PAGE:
I came to the mental health field to change the mental health field. In college, I began doing radical mental health activism with The Icarus Project. We were working on creating a new culture and language around mental health. Our vision was that our forms of suffering are not well explained by the biomedical model--that mental health issues are not simply due to brain chemistry, but rather that our suffering exists due to complex social factors, like living under capitalism, white supremacy, neoliberalism, and these larger social forces. (It's like the old anti-psychiatrists would say, that maybe mental illness is actually a sane response to living in an insane society.) I still hold this view, as do many of us at CIIS, but I've learned how to understand it through deeper, more clinical lenses. For example, through Dr. Joy DeGruy's work on post-traumatic slave syndrome, or Gabor Maté on the social roots of addiction (and the impact of social dislocation), or by psychoanalytic theories of intergenerational trauma, or theories that take into account the impact of culture and society on the psyche. And I'm also very interested in how people can heal from their individual, developmental, and historical trauma.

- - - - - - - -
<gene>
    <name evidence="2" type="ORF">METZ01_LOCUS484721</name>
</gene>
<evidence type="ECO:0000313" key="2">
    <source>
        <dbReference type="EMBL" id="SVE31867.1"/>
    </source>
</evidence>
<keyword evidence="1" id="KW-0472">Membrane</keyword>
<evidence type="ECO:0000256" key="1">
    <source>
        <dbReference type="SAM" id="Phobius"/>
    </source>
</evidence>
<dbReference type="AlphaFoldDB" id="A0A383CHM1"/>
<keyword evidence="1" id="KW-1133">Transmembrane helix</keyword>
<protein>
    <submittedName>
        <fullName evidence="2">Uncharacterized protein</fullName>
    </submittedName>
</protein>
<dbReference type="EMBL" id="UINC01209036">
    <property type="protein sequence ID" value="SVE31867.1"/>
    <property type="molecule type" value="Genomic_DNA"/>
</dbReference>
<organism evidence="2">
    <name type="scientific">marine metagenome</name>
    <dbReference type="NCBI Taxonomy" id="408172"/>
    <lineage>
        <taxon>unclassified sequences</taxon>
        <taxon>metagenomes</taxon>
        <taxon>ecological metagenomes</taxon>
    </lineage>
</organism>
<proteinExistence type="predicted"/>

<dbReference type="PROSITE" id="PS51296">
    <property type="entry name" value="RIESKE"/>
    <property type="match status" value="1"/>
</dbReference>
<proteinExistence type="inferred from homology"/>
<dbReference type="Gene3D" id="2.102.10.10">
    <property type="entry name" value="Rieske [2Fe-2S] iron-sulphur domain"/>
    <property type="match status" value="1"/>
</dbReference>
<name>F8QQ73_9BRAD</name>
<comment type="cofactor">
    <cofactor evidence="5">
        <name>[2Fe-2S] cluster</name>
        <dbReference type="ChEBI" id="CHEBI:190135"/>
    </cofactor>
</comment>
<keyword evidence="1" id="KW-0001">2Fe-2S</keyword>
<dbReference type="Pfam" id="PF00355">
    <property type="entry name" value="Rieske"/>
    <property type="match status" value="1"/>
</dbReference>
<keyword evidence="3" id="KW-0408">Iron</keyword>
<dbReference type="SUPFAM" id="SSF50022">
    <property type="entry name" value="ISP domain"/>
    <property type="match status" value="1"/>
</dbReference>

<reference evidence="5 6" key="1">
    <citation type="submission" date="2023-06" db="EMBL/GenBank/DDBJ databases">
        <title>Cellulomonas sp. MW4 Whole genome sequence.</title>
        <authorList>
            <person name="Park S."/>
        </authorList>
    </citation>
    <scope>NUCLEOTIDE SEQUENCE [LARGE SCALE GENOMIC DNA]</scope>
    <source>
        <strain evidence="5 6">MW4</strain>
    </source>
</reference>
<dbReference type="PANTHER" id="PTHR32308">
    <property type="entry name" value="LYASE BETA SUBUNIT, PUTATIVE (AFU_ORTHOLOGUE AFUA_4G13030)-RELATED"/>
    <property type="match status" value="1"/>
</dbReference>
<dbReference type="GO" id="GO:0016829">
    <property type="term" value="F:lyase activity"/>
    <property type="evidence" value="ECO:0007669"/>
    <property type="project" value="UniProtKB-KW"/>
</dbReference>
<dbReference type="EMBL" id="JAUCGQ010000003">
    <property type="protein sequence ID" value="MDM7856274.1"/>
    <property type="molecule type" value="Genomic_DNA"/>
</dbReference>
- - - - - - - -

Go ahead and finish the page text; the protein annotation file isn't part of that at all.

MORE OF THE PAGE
You worked for a number of years as a therapist in San Francisco public schools. What were some of the challenges and rewards
I started out as a school-based therapist in public high school, and I currently work as a mental health consultant in elementary schools. In this role, I intervene at a systems-level, working with teachers and staff to help them understand how kids' "bad behavior" is really a trauma response, and how to make the classroom a safer place for them. I love doing school-based therapy. For one thing, school-based therapy is the best way to work with kids. If you want to work with children or youth, most of them access therapy through their schools. And I got to work with some of the most diverse clients in community mental health. I've worked with kids from over 25 countries/cultures.